Adelman described the print revenue from public notices as the “lifeblood” of the Glenrock Independent and papers of similar sizes, especially during economic downturns. By comparison, the revenue hit to local governments is relatively minuscule, he said.
“There are times that that’s the only source keeping (us) alive for a couple months at a time,” Adelman said. “You will be losing some newspapers if you pass this bill. … You pull public notices from the Douglas Budget, you’re not going to kill the paper, same with the Buffalo Bulletin, but in small, small communities, you’re probably going to have a significant impact.”
Jim Wood, a publisher with Wyoming Newspapers Inc., which includes papers in Torrington, Wheatland, Lingle, Guernsey and Lusk, echoed Adelman’s concerns, stating the bill’s effects would be “substantial” for his smallest publications. He also said the notices can sometimes generate public input that actually leads to more savings than would be created by the bill.
“I think the savings can come from members in the community who see something posted in the newspaper ... they have ideas that they can pass on to their city council members, their county commissioners and others (for) ways that can save more money than you’re going to save with half a percent of the budget if you cut legal notice of publication out of newspapers,” Wood said.
Others who testified worried about what kind of message would be sent by passing Senate File 17.
Chris Merrill, executive director of the Equality State Policy Center, said the current law sends a direct message to local governments: it is incumbent upon them to provide the public with some basic information.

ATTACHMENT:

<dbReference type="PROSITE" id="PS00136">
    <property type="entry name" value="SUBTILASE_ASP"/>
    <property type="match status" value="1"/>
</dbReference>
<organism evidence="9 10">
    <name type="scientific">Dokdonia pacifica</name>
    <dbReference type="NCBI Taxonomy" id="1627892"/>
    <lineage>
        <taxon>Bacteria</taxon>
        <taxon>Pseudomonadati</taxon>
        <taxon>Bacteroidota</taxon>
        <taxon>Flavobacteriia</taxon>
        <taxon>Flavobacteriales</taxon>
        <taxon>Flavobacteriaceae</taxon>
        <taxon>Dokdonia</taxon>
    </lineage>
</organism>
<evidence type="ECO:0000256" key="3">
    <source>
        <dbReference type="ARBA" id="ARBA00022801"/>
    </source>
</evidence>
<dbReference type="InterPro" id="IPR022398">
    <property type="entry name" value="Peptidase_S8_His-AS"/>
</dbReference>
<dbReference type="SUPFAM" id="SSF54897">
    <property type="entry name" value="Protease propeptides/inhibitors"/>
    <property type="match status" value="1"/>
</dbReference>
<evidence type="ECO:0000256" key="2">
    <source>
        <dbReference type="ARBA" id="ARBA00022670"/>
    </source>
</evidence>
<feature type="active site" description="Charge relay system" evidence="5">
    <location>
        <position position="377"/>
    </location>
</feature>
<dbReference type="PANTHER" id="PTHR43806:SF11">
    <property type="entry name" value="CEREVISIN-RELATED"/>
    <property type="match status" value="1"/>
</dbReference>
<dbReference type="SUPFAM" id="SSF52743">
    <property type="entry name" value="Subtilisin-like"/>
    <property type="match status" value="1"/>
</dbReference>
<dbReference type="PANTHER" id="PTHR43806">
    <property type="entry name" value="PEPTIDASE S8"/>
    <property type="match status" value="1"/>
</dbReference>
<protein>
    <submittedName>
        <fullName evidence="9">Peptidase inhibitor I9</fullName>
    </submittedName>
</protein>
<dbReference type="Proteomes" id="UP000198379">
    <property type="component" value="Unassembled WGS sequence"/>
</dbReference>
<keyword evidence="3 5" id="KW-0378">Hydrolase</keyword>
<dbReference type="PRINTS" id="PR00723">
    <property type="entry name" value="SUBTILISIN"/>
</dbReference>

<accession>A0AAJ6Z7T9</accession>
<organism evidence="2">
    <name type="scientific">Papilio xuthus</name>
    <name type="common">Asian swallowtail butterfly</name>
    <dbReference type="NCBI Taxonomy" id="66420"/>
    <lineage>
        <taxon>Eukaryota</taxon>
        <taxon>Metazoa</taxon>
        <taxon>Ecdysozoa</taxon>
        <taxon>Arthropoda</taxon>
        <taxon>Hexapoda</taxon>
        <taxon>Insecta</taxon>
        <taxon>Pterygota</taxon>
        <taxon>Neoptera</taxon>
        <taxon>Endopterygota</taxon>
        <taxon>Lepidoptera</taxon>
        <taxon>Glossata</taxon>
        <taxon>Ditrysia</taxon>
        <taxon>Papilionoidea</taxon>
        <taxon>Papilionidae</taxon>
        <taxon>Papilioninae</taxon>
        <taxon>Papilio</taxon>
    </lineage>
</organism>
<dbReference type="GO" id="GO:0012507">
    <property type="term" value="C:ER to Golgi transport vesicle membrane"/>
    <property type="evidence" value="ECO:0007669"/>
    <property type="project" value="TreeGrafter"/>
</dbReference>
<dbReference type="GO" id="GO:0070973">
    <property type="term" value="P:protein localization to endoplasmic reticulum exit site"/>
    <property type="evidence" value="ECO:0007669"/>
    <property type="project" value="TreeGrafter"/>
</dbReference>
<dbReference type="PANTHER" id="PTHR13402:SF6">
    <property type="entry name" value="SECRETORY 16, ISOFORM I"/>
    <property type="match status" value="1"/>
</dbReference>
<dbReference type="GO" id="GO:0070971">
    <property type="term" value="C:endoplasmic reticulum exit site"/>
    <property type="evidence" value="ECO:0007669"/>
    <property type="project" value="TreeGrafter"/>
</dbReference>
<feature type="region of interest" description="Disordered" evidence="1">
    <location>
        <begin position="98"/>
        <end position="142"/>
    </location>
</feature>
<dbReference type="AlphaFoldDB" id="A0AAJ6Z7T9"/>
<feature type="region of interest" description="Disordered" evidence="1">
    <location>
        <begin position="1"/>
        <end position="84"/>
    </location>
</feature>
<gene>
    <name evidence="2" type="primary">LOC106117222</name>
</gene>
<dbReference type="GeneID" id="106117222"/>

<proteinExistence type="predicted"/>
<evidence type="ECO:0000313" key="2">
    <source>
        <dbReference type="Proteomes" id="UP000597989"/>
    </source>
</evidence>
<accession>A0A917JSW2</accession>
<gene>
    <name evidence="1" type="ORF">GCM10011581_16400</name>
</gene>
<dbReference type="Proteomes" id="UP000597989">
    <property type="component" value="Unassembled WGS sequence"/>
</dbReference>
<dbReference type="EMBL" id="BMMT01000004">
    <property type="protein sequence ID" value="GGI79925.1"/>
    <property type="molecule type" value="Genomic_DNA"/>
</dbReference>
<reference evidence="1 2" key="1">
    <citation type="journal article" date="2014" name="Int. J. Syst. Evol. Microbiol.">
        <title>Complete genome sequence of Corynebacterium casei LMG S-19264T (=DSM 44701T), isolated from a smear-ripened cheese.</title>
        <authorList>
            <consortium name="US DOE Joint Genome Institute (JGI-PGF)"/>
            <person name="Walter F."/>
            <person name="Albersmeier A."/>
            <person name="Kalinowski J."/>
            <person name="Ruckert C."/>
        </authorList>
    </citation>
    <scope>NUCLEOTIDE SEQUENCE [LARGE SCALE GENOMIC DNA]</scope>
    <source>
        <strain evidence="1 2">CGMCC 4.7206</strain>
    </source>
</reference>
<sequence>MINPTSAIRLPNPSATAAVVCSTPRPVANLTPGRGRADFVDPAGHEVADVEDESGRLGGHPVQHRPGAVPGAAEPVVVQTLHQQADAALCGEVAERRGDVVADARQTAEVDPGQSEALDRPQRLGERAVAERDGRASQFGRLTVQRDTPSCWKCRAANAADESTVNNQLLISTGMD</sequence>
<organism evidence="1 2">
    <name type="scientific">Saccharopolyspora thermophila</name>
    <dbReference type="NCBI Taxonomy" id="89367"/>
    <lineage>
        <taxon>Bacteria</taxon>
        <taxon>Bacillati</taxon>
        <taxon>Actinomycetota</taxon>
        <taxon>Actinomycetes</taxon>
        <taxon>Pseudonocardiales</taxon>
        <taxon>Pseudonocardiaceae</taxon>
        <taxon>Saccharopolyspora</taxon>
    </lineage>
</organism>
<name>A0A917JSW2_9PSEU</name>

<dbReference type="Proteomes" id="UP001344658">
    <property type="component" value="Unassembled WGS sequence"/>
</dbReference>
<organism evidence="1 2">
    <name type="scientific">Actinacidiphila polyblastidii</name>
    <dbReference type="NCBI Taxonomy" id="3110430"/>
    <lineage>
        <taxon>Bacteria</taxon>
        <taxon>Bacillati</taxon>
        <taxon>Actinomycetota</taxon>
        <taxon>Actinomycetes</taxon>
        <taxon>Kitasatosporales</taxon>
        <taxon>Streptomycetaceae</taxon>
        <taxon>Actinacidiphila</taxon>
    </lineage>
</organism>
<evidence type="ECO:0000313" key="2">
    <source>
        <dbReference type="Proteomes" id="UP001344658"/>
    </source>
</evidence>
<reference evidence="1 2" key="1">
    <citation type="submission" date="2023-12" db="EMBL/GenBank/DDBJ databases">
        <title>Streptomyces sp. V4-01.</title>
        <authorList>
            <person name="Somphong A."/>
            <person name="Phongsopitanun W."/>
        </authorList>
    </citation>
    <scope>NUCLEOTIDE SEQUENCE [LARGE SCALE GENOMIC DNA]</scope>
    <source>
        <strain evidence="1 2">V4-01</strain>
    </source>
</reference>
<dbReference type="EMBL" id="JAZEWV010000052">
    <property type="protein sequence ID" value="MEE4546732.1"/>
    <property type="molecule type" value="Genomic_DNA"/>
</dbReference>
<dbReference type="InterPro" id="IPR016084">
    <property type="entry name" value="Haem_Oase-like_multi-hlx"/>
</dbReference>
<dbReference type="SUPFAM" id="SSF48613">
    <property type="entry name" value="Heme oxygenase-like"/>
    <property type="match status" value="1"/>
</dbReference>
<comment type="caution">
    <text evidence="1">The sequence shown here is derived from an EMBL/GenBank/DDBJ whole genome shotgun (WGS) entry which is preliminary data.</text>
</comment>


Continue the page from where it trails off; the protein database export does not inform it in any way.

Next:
“It seems to me that the implicit message in the bill before you today as drafted is different,” Merrill said. “It’s saying, ‘People, it’s now incumbent on you to remember to get on a computer and regularly monitor the websites of your municipalities and counties.’ I believe the existing law is better ... because it doesn’t ask regular people to be journalists, and it doesn’t require them to figure out how and where to find this important information.”
Dave Fraser, executive director of the Wyoming Association of Municipalities, emphasized the bill only deals with the publication of meeting minutes and employee salaries, rather than all public notice requirements.
“I think this bill not only take steps to modernize the way we communicate with the people and actually reflect more closely how we actually do communicate these days,” Fraser said. “I also think it’s narrowly focused enough to really target an area that really could be argued to be more transparent when published 24/7 on the city’s website.”
Fraser did not have an exact figure for how much cities and towns spend on the notice requirements, but added it was not insignificant.
Although the committee advanced the bill by a 4-1 vote, multiple senators expressed hesitations over it in the long run.
Sen. Ogden Driskill, R-Devils Tower, who chairs the committee, said he thought it was worth bringing the proposal to the Senate floor to discuss possible solutions, but added he would likely vote against the proposal when it comes to the full chamber.
With the committee’s approval, SF 17 could be heard by the Senate when the Legislature meets for its in-person session starting March 1.